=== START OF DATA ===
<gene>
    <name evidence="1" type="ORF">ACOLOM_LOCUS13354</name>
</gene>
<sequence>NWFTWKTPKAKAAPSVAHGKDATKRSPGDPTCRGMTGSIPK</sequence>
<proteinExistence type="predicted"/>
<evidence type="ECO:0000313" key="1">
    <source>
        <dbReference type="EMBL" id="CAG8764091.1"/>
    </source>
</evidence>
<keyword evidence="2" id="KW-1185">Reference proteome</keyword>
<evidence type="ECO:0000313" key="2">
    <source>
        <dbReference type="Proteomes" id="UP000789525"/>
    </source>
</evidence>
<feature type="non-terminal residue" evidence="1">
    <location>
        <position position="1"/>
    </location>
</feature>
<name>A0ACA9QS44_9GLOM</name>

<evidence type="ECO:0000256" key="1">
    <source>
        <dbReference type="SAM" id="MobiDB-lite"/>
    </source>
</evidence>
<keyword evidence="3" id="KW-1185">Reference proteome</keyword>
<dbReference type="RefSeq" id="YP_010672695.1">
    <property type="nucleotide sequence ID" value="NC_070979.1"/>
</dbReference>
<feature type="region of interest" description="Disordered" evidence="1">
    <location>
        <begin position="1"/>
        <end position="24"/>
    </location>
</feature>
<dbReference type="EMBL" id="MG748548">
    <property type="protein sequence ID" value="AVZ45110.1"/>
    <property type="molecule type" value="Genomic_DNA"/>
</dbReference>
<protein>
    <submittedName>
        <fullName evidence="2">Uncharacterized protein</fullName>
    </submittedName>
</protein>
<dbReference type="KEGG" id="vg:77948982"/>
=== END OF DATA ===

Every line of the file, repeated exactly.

<gene>
    <name evidence="1" type="ORF">ACOLOM_LOCUS13354</name>
</gene>
<sequence>NWFTWKTPKAKAAPSVAHGKDATKRSPGDPTCRGMTGSIPK</sequence>
<proteinExistence type="predicted"/>
<evidence type="ECO:0000313" key="1">
    <source>
        <dbReference type="EMBL" id="CAG8764091.1"/>
    </source>
</evidence>
<keyword evidence="2" id="KW-1185">Reference proteome</keyword>
<evidence type="ECO:0000313" key="2">
    <source>
        <dbReference type="Proteomes" id="UP000789525"/>
    </source>
</evidence>
<feature type="non-terminal residue" evidence="1">
    <location>
        <position position="1"/>
    </location>
</feature>
<name>A0ACA9QS44_9GLOM</name>

<evidence type="ECO:0000256" key="1">
    <source>
        <dbReference type="SAM" id="MobiDB-lite"/>
    </source>
</evidence>
<keyword evidence="3" id="KW-1185">Reference proteome</keyword>
<dbReference type="RefSeq" id="YP_010672695.1">
    <property type="nucleotide sequence ID" value="NC_070979.1"/>
</dbReference>
<feature type="region of interest" description="Disordered" evidence="1">
    <location>
        <begin position="1"/>
        <end position="24"/>
    </location>
</feature>
<dbReference type="EMBL" id="MG748548">
    <property type="protein sequence ID" value="AVZ45110.1"/>
    <property type="molecule type" value="Genomic_DNA"/>
</dbReference>
<protein>
    <submittedName>
        <fullName evidence="2">Uncharacterized protein</fullName>
    </submittedName>
</protein>
<dbReference type="KEGG" id="vg:77948982"/>